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 Post subject: Grounding issues
PostPosted: Mon Mar 13, 2017 7:19 pm 
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First name: Bob
City: Kurtistown
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So, I'm able to figure out electronic grounding issues normally. I'm wondering if there is a reliable way to determine on a old guitar if the pickup itself is the problem? Can the an old pickup, or a new one for that matter, cause a ground hum without being actually shorted out? Thanks, Bob

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 Post subject: Re: Grounding issues
PostPosted: Tue Mar 14, 2017 11:14 am 
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Pegasusguitars wrote:
So, I'm able to figure out electronic grounding issues normally. I'm wondering if there is a reliable way to determine on a old guitar if the pickup itself is the problem? Can the an old pickup, or a new one for that matter, cause a ground hum without being actually shorted out? Thanks, Bob

Absolutely, I think most hums are not caused by grounding actually. What year guitar/pickup? Many pickups go through wax potting to minimize hum, but older pickups may not have much wax left, especially if they've been handled a lot. You can wax dip it yourself and that may help. Also, 60 cycle hum is normal for a single coil pickup (hence the reason humbuckers were invented). Nearby electronics can also get picked up through the pickups as hum. I assume the wiring in your house is good? Aside from the pickups, your pots and caps could be causing it. Look for cold solder joints or loose grounds in the bridge, switches, and other hardware.

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 Post subject: Re: Grounding issues
PostPosted: Tue Mar 14, 2017 11:17 am 
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John Elshaw wrote:
Pegasusguitars wrote:
So, I'm able to figure out electronic grounding issues normally. I'm wondering if there is a reliable way to determine on a old guitar if the pickup itself is the problem? Can the an old pickup, or a new one for that matter, cause a ground hum without being actually shorted out? Thanks, Bob

Absolutely, I think most hums are not caused by grounding actually. What year guitar/pickup? Many pickups go through wax potting to minimize hum, but older pickups may not have much wax left, especially if they've been handled a lot. You can wax dip it yourself and that may help. Also, 60 cycle hum is normal for a single coil pickup (hence the reason humbuckers were invented). Nearby electronics can also get picked up through the pickups as hum. I assume the wiring in your house is good? Aside from the pickups, your pots and caps could be causing it. Look for cold solder joints or loose grounds in the bridge, switches, and other hardware.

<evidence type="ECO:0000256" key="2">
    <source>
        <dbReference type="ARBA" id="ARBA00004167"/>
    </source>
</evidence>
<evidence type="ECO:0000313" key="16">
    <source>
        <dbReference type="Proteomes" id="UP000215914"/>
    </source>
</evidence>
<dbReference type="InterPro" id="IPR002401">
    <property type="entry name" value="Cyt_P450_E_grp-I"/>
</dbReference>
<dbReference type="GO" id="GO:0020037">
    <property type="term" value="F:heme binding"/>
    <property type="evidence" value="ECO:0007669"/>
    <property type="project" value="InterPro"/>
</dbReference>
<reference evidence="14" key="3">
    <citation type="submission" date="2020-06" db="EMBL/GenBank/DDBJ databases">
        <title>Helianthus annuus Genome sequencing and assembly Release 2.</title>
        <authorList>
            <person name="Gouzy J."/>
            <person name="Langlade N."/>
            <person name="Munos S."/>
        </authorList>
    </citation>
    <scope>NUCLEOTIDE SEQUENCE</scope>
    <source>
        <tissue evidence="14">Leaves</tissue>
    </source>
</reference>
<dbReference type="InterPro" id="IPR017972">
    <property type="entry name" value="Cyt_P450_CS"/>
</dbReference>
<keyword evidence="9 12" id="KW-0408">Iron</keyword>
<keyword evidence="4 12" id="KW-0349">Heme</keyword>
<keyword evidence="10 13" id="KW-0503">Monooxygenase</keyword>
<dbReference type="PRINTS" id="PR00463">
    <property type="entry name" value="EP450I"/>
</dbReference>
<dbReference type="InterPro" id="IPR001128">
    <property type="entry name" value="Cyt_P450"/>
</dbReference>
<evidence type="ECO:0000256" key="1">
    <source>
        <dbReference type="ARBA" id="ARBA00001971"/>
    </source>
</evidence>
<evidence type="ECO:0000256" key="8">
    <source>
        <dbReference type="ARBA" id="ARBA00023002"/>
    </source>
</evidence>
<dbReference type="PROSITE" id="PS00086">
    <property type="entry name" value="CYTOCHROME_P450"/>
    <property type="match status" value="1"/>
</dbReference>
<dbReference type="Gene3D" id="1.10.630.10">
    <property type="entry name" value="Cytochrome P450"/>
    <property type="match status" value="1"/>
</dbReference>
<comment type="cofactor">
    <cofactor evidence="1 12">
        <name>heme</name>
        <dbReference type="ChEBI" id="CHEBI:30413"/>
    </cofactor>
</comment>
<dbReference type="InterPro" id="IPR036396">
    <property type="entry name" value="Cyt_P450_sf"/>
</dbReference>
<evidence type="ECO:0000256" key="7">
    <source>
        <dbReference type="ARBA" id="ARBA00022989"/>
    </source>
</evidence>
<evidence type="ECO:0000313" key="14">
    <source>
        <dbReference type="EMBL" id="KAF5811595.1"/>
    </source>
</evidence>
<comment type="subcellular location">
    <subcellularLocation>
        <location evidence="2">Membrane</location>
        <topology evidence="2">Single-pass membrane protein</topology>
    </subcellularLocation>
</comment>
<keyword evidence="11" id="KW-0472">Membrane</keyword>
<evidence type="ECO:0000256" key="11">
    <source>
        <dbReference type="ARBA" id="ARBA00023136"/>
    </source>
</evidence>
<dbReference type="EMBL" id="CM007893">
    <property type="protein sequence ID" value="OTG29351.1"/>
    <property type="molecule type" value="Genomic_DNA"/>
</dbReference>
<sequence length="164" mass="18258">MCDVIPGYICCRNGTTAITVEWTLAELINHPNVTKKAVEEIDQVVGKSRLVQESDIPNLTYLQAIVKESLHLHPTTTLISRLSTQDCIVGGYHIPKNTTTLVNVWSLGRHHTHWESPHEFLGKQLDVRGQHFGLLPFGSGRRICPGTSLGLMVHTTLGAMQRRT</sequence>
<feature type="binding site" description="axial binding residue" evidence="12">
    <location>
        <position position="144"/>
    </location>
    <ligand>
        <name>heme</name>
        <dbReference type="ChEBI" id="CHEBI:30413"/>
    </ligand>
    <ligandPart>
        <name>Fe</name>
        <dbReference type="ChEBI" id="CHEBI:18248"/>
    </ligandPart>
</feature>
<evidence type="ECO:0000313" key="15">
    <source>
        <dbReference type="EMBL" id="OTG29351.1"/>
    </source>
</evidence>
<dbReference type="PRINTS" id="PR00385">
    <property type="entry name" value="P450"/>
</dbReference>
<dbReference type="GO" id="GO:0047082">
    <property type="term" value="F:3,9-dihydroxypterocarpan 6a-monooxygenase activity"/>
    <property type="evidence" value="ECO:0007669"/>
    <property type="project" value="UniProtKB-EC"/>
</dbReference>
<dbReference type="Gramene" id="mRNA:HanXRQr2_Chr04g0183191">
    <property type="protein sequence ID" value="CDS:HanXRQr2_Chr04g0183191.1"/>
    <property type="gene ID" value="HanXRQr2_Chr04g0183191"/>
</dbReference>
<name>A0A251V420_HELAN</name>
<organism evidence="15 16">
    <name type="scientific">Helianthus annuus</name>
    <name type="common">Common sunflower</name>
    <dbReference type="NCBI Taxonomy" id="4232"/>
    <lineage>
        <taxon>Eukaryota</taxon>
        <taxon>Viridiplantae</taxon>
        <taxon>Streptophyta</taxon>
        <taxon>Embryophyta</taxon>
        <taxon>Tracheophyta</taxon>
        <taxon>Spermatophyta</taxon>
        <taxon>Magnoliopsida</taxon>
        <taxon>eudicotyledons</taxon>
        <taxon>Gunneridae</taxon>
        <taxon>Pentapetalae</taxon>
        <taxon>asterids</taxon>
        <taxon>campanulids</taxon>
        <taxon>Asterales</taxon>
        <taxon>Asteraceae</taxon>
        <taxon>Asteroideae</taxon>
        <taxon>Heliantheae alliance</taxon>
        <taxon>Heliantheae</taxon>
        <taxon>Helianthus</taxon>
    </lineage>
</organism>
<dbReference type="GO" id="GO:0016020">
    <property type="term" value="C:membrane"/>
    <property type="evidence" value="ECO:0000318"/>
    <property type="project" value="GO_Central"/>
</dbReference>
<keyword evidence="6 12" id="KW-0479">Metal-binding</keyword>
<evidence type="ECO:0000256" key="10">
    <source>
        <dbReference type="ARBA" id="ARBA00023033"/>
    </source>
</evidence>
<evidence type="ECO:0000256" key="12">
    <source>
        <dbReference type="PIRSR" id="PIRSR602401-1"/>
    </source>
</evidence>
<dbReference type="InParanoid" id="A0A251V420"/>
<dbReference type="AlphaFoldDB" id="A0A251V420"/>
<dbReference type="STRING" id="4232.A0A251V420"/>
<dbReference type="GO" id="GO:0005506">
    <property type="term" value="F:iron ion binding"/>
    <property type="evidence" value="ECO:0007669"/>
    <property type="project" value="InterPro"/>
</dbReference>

Sent from my SAMSUNG-SM-G935A using Tapatalk

One more thing, unplug the guitar completely and listen if you still hear the hum to rule out amp issues.

Sent from my SAMSUNG-SM-G935A using Tapatalk


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 Post subject: Re: Grounding issues
PostPosted: Tue Mar 14, 2017 12:15 pm 
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First name: Bob
City: Kurtistown
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Country: USA
John,-Thanks. I am pretty much aware of all that stuff, but appreciate the reminders. I use single coils in the lap steels I make so I know they can be noisy. Because I am slowly becoming the local lap steel guy, after 40+ years of acoustic building and repair, people are starting to bring me a few steels with problems. Old lap steels are all over the map in terms of pickups and some of the crappiest wiring and components you'll ever see. Most of the components are fairly easy to check, but the pickups themselves are more difficult. I'm just starting to learn about making my own pickups and doing the potting, so I will take the repotting idea into account. Thanks, Bob

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